General Solution Linear algebra

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  • #1
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Homework Statement
Find the general solution to the system:

[tex]ax+ by= 0[/tex]
[tex]cx+ dy= 0[/tex]

Consider the case when
[tex]ad- bc\neq 0[/tex]

The attempt at a solution
I multiplied the first equation by "c" and the second equation by "a", and then I subtracted the two equations.

I got the following matrix:
[tex]0......ad-bc......0[/tex]
[tex]ac......ad......0[/tex]

Therefore, [tex]ad\neq bc[/tex]. I got the general solution to be [tex]cx+ dy= 0[/tex] from the second row of the matrix. Is it right?
 

Answers and Replies

  • #2
vela
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Nope. The first line in your reduced matrix corresponds to the equation [tex](ad-bc)y=0[/tex]. Since [itex]ad-bc\ne 0[/itex], y must be zero. I'll let you figure out what x equals.
 
  • #3
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Ok, since y= 0,

[tex]acx+ ady= 0[/tex]
[tex]acx+ ad(0)= 0[/tex]
[tex]acx= 0[/tex]

So [tex]x= 0[/tex] too?

But that gives a general solution of [tex]0=0[/tex]. Does it make it infinetly many solutions?
 
  • #4
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You're making this harder than it needs to be. After discovering that y = 0, substitute that value in either of your original equations to solve for x.

There is only one solution to this system of equations.
 
  • #5
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If I substitute 0 in for y into, say, the first equation, I still get x=0. So is that the general solution?
 
  • #6
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The solution is x=0, y=0. That is the only solution.
 
  • #7
Dick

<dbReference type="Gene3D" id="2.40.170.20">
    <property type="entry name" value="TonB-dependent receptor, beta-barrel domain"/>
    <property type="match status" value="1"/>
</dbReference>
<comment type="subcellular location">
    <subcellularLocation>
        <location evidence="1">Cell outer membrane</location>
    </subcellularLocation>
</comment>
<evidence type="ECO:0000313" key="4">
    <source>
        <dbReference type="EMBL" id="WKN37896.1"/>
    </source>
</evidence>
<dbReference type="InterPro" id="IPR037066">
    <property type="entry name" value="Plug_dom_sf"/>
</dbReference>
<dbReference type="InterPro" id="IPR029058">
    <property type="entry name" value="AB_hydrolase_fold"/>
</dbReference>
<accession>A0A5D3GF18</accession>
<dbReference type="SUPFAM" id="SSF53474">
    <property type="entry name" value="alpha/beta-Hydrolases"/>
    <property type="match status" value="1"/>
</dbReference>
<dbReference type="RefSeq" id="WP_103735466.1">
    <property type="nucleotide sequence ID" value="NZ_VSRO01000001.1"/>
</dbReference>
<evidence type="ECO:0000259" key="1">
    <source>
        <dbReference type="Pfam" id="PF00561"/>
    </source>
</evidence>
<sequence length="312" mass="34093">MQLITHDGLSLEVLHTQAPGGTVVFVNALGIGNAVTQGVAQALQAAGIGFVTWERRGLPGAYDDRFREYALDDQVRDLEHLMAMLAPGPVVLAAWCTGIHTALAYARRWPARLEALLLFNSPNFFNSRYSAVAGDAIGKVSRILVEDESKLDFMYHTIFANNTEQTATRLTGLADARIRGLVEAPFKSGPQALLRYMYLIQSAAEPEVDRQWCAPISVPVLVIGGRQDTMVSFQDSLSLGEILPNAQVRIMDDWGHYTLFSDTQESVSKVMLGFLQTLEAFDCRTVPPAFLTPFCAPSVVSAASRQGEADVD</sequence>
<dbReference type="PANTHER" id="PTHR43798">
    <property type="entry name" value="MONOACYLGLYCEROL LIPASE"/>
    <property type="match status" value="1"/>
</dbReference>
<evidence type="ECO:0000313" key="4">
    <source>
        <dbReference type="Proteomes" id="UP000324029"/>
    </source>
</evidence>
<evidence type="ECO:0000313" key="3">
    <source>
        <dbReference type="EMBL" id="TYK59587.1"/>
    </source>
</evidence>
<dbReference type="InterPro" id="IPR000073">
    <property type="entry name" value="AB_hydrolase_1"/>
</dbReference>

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Yes, that's the general solution. But just plugging it into ax+by=0 doesn't prove that. Suppose a=0??
 
  • #8
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Yes, that's the general solution. But just plugging it into ax+by=0 doesn't prove that. Suppose a=0??

Is there a way, within the scope of this question, to determine whether a=0? Otherwise, I stick with x=0?
 
  • #9
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Substitute y = 0 into both of your original equations. What do you get? If a = 0, as Dick mentioned, how does the condition that ad - bc != 0 affect things?
 
  • #10
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If I substitute y=0 into both equations, I get ax=0 and cx=0. If a and c are both 0, then it won't satisfy the condition I stated in the problem. So either one of them is zero or neither. But I still can't see where you are going with this.
 
  • #11
Dick
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If I substitute y=0 into both equations, I get ax=0 and cx=0. If a and c are both 0, then it won't satisfy the condition I stated in the problem. So either one of them is zero or neither. But I still can't see where you are going with this.

You just got it. If a and c can't both be 0 then one of those equations tells you x=0.
 
  • #12
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You just got it. If a and c can't both be 0 then one of those equations tells you x=0.

Ok, that makes sense. Thanks for the help all of you.
 
  • #13
vela
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The significance of this problem is that it tells you you don't have to actually solve the system of equations to see that x=0, y=0 is the only solution. You can just calculate ad-bc and see that it's non-zero.
 

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